I don’t know about you, readers, but it’s taken me years to really remember/know/understand what most of my friends do for a living. Some of them don’t really know what I do either. And hell, I dated someone for many years and never quite understood what he did. Probably that’s because he generally slept in until 10 am, surfed the internet all day, and then took people out for drinks and dinner, but there must have been some kind of work in there somewhere. The friends whose jobs I can actually describe well are friends who I’ve worked with or whose industries I’ve worked in.
Well, if you’re following my blog and wondering what it is I do, I write technical manuals. User guides, upgrade guides, installation guides, and all kinds of other technical content for a cyber security company. At least, that’s what I do in the current iteration of the full time employment phase of my life. In other iterations, I’ve been an ESL teacher, a localization/translation project coordinator, and the managing editor of an elearning company. So, I’ve always worked with language in some form or another.
When I fill out applications for credit cards, car loans, loyalty programs, or anything else that asks what my occupation is, I don’t expect to find technical writer as a menu item. But usually I find the generic writer or professional services or something somewhat related to what I do. Not so in my most recent experience. An application I filled out last week had the most motley collection of job titles I’ve ever seen, but nothing close to writer. For example:
- Auctioneer. I get that this is a legit profession, but in the world of jobs out there, how many auctioneers are there compared to all the different kinds of writers?
- Gem Dealer. Also a legit profession (although I’d venture a guess that there aren’t that many of these people in the world) and I realize that a gem dealer and a jeweler are not one and the same, but again, they have both of these categories but nothing at all for writers?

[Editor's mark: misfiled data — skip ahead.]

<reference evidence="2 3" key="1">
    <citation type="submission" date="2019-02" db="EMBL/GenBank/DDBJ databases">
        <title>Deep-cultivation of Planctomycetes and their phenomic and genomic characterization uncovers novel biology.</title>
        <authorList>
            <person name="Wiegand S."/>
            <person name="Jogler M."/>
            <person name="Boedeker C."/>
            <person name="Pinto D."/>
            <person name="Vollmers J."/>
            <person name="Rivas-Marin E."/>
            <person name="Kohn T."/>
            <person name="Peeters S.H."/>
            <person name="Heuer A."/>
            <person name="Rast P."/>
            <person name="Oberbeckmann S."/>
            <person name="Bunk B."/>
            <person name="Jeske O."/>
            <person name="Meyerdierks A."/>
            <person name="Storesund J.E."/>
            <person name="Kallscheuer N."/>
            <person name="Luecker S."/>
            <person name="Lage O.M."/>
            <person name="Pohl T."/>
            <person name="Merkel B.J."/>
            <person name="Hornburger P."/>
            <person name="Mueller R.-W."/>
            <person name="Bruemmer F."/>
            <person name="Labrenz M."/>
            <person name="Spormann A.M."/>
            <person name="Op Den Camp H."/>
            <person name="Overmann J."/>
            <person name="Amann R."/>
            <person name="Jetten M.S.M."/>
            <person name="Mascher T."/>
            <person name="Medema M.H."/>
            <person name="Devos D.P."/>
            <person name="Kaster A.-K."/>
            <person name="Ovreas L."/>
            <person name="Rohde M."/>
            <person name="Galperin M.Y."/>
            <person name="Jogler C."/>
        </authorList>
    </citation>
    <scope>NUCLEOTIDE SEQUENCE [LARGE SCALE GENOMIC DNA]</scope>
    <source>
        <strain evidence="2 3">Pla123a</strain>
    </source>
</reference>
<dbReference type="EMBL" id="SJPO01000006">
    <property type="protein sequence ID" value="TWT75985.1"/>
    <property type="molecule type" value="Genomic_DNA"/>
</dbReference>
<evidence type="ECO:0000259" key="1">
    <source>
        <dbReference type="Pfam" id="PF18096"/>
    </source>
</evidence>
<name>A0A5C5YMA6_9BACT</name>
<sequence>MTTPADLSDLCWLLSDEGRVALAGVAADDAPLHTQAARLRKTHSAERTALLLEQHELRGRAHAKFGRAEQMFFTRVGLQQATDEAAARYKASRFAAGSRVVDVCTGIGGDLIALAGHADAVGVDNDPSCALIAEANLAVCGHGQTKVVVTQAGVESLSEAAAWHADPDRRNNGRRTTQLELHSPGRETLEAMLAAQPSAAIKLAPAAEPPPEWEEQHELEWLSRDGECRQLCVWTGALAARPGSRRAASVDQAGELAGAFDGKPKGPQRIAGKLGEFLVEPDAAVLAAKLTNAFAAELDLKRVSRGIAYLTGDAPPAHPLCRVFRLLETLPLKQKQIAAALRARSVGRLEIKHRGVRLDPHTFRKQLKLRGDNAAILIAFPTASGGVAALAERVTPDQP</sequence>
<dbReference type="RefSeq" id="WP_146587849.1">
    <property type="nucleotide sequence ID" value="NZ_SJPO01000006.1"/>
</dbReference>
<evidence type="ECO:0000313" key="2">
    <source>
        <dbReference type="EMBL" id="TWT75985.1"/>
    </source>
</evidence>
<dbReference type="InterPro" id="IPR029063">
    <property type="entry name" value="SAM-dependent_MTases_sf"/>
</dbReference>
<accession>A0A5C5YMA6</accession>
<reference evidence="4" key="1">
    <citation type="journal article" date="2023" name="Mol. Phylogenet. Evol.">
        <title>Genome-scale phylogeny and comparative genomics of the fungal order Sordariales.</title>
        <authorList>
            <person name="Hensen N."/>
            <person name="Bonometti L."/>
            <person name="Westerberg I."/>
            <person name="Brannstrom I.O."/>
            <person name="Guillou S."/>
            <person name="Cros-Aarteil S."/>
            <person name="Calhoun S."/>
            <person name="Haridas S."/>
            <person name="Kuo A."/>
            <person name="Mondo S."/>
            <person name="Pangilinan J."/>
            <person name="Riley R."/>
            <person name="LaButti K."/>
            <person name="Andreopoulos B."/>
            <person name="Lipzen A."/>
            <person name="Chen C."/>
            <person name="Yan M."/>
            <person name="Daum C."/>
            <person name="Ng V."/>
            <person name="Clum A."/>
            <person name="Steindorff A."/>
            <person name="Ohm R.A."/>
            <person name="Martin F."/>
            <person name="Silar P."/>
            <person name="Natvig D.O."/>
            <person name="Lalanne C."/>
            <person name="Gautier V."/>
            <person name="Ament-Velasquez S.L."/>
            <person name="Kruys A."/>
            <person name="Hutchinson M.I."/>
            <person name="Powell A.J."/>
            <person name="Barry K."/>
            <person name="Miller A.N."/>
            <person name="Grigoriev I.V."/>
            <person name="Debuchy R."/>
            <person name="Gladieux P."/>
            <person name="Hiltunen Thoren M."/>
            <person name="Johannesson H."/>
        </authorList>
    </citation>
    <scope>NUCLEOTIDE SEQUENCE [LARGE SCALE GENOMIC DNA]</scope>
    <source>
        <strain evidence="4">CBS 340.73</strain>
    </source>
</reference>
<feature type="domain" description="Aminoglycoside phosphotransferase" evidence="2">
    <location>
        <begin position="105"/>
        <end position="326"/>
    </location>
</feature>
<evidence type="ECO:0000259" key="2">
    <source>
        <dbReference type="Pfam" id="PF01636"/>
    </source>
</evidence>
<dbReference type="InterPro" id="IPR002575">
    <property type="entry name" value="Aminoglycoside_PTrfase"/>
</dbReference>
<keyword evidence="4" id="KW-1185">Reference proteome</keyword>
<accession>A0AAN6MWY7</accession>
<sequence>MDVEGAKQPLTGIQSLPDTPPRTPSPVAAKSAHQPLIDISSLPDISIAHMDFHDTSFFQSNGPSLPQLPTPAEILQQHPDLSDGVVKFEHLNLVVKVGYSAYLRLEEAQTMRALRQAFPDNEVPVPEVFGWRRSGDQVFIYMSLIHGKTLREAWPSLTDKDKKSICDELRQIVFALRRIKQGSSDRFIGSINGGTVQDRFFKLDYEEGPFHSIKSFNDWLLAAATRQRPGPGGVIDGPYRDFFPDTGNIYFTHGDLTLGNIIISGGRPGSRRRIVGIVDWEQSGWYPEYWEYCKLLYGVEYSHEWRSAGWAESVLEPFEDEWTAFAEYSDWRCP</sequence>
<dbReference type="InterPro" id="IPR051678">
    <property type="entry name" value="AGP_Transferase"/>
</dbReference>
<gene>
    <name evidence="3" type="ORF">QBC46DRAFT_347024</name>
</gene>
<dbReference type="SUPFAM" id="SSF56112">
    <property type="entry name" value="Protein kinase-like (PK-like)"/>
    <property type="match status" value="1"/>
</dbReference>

- Parking Lot Owner. Ha! For real? Oddly enough, Melissa and I talked about owning parking lots in Philadelphia some day when we finished college. We thought we’d just rake in the cash.
- Senior Political Figure. No politician and no junior political figure, just senior.
- Vending Machine Operator. Is this the little elf who sits inside and throws what you order down the chute? Or is it someone who stands outside and pushes the buttons for you? Either way, I’d like to tick that button.
I ended up putting down Engineer because, well, I work in the engineering department anyway.
As a technical writer, I’d love to talk to the person whose job it was to create this application. Were user studies or any sort of research involved in the selection of job titles that made the list? Or was the writer having a laugh? I wish I knew. Every time I publish a technical document for my company, I consider putting something goofy in it just to see if anyone notices. The main document I work on is over 1,500 pages long. I’d like to pick what I believe is the most obscure and unused topic in it and give this experiment a try. But cyber security doesn’t leave a lot of room for joking around in the docs. I should know; I was the primary author of my department’s style guide, which dictates our stoic tone and bland word choices. If I had to write error messages like these, I’d constantly be stressed out. There’s a reason they call me Jen Seriously.